Nuance talks up transcription, security and mobile services


Nuance is gearing up to launch a slew of products over the coming months, including transcription tools designed to save public sector bodies and enterprises time and money.

The voice-to-text system under development by Nuance will be able to distinguish individual participants, using equipment such as directional microphones.

Voice will become the default UI for devices as people become less conscience of it.

"The system will be able to separate everyone's voice, transcribe the text and even add hyperlinks to the transcript so people reading it will be able to listen to the audio at that point," said John West, mobile architect at Nuance told IT Pro.

"This will be particularly useful for organisations, such as the police, as anyone reviewing the transcript will be able to hear the tone of voice of a suspect, for example.

"We're currently working on the prototype and it will be coming to variety of environments in the next six months to a year," West added.

Meanwhile, Scott Wickware,vice president and general manager for northern Europe at Nuance, confirmed the company is working to enhance the role voice plays when using the internet.

"Many firms, including telco's, have a massive investment in the web. Natural language works well in this space, so we are looking to bring voice-activated searching to individual websites.

"Our Prodigy FAQ service will be coming to the UK and will deliver accurate responses to questions.

"If a mobile customer goes on their network's website and asks; "How do I enable my voicemail?", instead of just bringing up a stream of results with the words voicemail in them, the natural language system will understand the meaning and direct them to the relevant page," he explained.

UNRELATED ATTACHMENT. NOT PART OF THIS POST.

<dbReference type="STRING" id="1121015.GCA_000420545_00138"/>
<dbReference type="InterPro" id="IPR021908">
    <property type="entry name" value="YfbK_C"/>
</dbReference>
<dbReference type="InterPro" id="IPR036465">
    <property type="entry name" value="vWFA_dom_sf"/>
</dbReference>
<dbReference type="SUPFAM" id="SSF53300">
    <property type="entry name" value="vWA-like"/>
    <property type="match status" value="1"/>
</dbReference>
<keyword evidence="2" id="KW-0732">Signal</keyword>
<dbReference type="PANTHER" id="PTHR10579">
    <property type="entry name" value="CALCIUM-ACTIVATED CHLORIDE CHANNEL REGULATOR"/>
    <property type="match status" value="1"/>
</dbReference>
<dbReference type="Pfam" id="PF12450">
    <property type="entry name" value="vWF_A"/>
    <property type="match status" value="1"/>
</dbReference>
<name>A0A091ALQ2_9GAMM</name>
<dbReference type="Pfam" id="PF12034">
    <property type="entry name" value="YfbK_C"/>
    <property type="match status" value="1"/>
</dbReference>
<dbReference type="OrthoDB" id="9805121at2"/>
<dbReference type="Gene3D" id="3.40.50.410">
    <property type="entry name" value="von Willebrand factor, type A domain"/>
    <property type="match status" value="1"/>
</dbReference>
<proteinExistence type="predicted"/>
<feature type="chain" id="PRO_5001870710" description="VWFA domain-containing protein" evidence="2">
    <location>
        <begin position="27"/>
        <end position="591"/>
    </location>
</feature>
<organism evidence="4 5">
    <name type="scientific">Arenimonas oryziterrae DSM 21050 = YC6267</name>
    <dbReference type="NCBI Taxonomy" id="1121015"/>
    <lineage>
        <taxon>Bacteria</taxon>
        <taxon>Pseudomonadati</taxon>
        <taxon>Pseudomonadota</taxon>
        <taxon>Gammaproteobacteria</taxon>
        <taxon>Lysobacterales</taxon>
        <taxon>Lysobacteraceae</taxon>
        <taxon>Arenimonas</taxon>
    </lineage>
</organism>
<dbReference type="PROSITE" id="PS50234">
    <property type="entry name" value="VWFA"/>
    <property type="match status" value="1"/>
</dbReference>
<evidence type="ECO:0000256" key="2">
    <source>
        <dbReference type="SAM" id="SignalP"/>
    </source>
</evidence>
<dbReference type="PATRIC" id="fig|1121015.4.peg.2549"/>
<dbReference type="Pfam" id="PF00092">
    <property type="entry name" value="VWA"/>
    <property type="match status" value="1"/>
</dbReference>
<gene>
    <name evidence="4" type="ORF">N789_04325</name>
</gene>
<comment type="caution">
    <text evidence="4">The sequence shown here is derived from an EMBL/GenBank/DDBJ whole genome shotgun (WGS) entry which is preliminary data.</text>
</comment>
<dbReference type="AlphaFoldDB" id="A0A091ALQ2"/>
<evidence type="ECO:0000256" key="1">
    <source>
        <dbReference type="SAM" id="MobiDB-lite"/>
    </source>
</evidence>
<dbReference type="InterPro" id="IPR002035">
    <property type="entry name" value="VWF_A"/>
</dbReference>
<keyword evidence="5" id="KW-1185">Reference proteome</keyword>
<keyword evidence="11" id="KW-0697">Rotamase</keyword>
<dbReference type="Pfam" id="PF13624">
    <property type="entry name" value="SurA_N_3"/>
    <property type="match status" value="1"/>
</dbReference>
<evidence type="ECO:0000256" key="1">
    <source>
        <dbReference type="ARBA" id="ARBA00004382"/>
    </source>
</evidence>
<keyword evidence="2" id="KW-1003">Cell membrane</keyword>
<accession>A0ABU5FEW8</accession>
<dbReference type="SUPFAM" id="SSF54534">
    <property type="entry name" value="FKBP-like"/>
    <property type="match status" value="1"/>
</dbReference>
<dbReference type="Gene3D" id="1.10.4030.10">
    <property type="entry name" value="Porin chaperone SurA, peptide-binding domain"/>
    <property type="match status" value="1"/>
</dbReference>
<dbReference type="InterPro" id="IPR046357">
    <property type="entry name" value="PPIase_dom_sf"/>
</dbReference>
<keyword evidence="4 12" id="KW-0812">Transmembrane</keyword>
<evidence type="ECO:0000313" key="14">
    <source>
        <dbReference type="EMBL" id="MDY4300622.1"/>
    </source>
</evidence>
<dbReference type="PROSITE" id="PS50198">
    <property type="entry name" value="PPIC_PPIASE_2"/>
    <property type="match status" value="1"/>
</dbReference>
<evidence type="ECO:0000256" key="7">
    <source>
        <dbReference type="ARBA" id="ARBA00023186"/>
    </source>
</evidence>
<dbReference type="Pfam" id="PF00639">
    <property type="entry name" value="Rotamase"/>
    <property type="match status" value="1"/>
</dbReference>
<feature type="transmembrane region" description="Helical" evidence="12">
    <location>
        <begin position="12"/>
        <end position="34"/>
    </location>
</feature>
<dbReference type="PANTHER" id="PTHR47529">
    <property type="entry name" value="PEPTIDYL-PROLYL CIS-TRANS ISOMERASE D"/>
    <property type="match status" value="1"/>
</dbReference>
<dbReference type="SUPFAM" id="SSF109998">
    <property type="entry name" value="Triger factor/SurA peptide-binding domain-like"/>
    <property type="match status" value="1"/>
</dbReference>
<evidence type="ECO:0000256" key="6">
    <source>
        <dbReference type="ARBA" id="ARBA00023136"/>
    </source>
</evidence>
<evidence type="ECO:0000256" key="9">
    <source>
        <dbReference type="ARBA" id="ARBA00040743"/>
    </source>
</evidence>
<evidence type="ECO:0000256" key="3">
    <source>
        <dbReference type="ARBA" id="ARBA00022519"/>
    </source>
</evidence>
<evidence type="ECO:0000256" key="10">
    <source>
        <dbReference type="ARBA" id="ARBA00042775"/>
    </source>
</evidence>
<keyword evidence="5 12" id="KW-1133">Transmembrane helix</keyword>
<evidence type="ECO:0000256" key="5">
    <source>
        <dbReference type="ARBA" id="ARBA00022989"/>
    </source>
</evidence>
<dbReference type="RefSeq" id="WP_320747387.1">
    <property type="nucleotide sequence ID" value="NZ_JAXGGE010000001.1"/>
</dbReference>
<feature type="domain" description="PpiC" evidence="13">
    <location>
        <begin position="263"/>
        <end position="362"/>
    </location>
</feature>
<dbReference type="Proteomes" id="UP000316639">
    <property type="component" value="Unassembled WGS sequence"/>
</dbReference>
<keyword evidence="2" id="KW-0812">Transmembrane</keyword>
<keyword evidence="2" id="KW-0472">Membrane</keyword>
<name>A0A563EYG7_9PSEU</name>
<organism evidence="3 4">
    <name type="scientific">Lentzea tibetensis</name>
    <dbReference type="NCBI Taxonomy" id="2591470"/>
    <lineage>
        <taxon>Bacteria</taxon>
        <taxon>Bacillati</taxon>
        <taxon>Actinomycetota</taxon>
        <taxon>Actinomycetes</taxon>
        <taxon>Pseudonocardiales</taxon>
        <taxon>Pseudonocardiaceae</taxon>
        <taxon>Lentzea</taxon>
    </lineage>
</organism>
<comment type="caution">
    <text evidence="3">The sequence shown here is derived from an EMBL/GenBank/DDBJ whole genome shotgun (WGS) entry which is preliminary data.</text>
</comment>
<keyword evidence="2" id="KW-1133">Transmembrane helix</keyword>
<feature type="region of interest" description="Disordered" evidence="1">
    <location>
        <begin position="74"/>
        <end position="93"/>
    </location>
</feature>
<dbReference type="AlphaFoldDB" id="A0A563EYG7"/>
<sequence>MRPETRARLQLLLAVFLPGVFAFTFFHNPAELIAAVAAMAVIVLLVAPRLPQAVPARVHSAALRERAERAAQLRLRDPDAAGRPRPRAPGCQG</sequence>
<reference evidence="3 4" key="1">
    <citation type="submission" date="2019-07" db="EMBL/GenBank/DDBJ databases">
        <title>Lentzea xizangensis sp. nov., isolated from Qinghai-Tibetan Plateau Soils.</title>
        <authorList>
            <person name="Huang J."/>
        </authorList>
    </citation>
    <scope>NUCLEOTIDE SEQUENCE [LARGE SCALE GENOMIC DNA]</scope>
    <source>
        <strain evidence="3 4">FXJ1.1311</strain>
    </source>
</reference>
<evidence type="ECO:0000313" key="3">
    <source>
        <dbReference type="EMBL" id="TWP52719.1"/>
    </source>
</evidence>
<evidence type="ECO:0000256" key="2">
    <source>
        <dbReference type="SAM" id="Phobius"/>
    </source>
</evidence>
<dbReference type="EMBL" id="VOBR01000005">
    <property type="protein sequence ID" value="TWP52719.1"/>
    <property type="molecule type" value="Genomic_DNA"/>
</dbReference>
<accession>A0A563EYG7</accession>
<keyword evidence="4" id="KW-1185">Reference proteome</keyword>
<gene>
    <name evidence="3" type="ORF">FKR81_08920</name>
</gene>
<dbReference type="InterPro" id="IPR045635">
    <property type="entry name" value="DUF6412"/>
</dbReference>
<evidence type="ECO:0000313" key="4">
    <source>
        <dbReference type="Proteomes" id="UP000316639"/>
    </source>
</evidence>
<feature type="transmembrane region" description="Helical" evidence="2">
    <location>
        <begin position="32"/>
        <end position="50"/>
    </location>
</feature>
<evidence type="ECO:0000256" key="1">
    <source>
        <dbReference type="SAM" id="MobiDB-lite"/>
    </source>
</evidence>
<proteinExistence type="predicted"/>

Wickware was also keen to talk up the security benefits of voice, claiming that voice-based biometrics are "more secure than facial recognition and is second only to a retina scan".

From an end user perspective, Nuance is confident that services such as Apple's Siri and Samsung's S-Voice will shed their tag of being a gimmick software.

"When we first had mobile phones, people were saying that no-one would use a phone on a train. Now you can't stop them. The same will apply to voice recognition," said West.

"Voice will become the default UI for devices as people become less conscience of it, [and] they will start to dictate messages, or searches.

"You'll see an Android device around Christmas time with enhanced voice recognition capabilities," he concluded.

Khidr Suleman is the Technical Editor at IT Pro, a role he has fulfilled since March 2012. He is responsible for the reviews section on the site  - so get in touch if you have a product you think might be of interest to the business world. He also covers the hardware and operating systems beats. Prior to joining IT Pro, Khidr worked as a reporter at Incisive Media. He studied law at the University of Reading and completed a Postgraduate Diploma in Magazine Journalism and Online Writing at PMA Training.